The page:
Hopefully you can use these tips and enjoy some bonding fun with your dog this Easter weekend. I’m getting ready to have twice as many eggs for Sadie this year. Last year I hid ten eggs, and once Sadie found the last one, she kept running around the house looking for more. She was having so much fun that I didn’t want to ruin it, so I filled the eggs with chicken again and hid them a second time! Below you can enjoy a video of part of Sadie’s Easter egg hunt from last year.
The first step to an awesome doggy Easter basket is obviously the basket. You can use any of the thousands of generic baskets available at any store this time of year. It will certainly look pretty and festive for the season. But there are other options if you don’t want to spend money or don’t care what the basket looks like, because in all honesty your dog really doesn’t care what it looks like. What your dog cares about is how it smells. If you use an empty treat box or container for the base of your Easter basket, your dog will definitely notice it. Or if you get dog food/toys/treats shipped to your house like I do, you can use the shipping box as the Easter basket. You can even decorate the outside of the box to make it more festive looking. Regardless of what it looks like on the outside, the scent of the previous contents remains, helping your dog realize that this Easter basket is for him or her.
For step two, crumple up pieces of tissue paper or newspaper or something similar and place it in your basket or box the way you would use Easter grass. Do not use the shredded plastic Easter grass that baskets for people come with as your dog may accidentally (or purposely) eat some of the pieces. When you fill the basket with treats or toy, bury the items among the crumpled paper. Your dog will enjoy digging around in the newspaper/tissue paper, looking for whatever surprises lay hidden in the basket.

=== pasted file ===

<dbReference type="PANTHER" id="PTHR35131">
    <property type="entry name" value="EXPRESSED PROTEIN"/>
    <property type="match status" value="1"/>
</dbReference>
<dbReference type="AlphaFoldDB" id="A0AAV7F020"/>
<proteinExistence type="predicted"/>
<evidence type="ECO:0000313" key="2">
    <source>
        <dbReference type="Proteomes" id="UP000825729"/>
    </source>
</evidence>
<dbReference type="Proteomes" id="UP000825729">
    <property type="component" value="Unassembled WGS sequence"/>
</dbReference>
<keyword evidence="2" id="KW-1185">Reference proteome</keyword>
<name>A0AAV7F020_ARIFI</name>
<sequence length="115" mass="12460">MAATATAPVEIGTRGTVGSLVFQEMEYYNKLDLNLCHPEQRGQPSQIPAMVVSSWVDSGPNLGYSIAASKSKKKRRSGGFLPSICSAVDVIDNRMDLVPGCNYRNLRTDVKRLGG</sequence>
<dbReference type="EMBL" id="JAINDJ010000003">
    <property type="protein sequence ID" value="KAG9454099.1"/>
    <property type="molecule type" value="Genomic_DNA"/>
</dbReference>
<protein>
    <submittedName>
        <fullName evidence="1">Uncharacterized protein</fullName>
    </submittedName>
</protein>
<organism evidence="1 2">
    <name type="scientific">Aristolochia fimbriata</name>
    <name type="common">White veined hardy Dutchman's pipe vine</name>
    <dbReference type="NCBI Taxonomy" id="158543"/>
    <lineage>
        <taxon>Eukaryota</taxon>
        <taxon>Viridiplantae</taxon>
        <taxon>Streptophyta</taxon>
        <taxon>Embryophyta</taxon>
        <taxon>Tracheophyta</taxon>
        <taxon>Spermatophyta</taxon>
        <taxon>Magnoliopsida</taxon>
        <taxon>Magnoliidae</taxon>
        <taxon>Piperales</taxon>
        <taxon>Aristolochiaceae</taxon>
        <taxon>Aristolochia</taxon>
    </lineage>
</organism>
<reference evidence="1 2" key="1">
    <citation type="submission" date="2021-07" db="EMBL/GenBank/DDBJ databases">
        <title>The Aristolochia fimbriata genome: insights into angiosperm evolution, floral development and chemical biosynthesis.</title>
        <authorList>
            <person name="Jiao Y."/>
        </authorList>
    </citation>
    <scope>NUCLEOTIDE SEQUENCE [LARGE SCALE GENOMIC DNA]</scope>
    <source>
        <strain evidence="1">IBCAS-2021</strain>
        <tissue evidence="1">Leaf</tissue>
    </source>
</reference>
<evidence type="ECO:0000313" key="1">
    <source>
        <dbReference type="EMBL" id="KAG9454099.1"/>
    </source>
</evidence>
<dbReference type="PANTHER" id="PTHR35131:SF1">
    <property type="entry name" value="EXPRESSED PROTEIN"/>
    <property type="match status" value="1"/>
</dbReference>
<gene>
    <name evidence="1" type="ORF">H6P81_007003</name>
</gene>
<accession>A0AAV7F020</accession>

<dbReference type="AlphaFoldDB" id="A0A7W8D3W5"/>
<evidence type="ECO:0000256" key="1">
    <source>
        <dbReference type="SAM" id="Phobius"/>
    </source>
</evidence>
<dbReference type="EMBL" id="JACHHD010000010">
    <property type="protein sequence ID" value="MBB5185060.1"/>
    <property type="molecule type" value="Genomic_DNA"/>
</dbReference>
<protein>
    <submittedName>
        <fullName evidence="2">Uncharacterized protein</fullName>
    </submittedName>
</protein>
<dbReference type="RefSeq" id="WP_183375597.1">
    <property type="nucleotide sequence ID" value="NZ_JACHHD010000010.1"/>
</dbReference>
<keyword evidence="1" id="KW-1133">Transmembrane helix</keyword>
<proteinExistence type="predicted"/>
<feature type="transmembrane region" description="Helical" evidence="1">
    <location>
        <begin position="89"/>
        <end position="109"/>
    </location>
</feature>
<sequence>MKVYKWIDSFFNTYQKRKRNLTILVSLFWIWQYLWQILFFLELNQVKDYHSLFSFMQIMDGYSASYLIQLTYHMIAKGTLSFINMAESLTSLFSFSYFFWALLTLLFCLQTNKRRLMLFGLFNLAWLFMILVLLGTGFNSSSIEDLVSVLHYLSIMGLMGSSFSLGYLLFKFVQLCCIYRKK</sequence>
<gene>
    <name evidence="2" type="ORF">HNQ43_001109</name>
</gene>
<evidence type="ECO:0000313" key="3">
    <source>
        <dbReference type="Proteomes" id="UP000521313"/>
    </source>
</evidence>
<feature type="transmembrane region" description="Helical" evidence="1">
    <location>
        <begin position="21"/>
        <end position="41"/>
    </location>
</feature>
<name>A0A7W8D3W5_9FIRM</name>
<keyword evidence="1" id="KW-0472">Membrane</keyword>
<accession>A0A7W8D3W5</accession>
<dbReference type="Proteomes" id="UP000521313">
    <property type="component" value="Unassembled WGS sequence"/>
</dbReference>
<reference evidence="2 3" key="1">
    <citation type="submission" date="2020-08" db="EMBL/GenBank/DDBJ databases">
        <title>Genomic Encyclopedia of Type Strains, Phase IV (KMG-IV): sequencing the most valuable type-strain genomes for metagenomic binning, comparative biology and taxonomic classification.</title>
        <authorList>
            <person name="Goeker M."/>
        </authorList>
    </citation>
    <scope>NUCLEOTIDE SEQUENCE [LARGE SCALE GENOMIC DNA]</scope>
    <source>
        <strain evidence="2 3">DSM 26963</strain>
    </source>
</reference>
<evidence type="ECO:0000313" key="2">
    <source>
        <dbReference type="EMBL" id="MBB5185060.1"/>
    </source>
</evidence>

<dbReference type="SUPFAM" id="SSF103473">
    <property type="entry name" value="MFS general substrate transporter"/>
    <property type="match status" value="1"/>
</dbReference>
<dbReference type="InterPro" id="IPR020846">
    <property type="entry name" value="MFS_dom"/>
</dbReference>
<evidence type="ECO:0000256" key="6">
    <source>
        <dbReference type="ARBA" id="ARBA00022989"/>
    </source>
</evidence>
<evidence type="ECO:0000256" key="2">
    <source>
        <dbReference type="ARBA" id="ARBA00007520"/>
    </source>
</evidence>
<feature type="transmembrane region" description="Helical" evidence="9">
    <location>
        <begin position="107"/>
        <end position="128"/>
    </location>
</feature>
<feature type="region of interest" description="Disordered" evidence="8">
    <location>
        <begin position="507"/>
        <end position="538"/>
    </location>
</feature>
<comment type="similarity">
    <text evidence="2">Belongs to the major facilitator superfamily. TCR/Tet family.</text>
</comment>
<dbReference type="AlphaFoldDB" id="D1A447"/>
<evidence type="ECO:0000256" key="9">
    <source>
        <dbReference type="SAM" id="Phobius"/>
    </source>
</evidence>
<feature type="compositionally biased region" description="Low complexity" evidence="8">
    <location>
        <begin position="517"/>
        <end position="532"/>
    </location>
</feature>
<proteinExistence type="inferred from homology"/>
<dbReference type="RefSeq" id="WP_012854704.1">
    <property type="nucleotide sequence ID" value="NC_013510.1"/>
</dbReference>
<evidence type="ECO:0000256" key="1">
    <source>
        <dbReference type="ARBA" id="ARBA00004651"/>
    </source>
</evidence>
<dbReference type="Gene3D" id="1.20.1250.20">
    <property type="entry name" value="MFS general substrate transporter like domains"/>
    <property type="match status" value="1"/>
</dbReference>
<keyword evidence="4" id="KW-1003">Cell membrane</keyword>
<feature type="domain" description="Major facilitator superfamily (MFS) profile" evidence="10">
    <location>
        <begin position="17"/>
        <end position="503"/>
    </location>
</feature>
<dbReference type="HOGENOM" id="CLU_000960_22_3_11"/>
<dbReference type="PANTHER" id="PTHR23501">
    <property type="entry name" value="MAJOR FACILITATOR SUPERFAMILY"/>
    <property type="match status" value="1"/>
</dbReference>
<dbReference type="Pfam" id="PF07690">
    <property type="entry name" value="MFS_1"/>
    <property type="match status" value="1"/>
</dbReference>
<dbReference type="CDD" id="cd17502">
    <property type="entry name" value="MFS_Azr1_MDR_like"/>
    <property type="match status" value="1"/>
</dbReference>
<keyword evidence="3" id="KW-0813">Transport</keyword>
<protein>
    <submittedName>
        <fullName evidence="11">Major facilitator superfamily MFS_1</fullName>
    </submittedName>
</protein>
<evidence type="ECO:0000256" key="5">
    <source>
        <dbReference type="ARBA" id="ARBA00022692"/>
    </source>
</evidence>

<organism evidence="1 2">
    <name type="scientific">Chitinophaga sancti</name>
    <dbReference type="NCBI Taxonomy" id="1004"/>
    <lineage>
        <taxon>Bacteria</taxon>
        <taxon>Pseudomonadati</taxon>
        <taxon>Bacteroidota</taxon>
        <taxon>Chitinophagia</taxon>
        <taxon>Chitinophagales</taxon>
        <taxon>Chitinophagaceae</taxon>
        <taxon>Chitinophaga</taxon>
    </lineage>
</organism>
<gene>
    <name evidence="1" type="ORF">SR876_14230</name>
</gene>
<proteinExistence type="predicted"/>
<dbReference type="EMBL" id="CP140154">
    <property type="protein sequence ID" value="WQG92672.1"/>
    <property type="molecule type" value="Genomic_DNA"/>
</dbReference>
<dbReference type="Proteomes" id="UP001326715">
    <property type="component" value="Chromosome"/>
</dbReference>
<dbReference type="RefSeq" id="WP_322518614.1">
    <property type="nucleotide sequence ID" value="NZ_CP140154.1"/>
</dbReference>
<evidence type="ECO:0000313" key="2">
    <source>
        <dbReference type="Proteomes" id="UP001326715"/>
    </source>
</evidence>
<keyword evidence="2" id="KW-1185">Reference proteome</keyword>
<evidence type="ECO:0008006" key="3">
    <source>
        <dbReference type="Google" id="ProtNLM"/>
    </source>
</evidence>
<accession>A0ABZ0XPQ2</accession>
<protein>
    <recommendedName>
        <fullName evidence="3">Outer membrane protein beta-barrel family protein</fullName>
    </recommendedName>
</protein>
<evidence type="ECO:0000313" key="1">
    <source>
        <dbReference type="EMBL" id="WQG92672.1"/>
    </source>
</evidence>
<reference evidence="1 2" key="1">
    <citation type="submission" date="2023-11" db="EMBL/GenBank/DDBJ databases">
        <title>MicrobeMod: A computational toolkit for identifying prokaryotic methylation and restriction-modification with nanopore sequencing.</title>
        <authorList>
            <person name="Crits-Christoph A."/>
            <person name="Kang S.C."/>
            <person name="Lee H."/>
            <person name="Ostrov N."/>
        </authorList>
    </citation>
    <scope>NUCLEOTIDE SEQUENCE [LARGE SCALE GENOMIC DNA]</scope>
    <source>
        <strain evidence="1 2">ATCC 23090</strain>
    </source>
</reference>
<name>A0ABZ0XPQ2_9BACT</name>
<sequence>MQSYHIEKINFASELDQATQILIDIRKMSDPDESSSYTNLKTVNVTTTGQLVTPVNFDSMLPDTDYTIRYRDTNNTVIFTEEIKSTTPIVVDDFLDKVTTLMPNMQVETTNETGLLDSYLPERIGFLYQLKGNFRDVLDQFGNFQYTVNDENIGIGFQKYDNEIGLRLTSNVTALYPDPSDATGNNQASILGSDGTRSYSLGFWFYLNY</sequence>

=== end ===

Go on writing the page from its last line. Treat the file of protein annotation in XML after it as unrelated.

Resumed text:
The final step for a DIY doggy Easter basket is the presents for your dog. You must tailor this step to your particular pet, as many dogs have different treats and toys they enjoy. One suggestion is not to include any treats that are perishable or messy, as it may take your dog a while to find everything and you don’t want to end up with a box full of sticky, messy crumpled paper. If you plan on putting loose treats in your basket, you should probably only include the amount your dog is allowed to eat in one sitting. Once your dog finds the first treat in the basket, he or she will probably gobble up the rest pretty quickly. In Sadie’s basket I usually include a few loose treats for her to find and enjoy right away, and also a new package or two of some other treats that she can eat over the next few weeks.
In the above photos you can see the basket I made for Sadie this year. Although I gave it to her a week early so I would have time to take photos for this blog post, I still made sure Sadie had the full Easter Bunny treatment. I hid the box/basket behind the couch and then let Sadie sniff an empty treat bag. I then told her to go find the treats. It took a little while, but eventually she found her Easter basket and started excitedly barking and pawing at it until I tipped it over and let Sadie dig around inside. This DIY doggy Easter basket was a very successful way to share the fun festivities of Easter with my four legged family.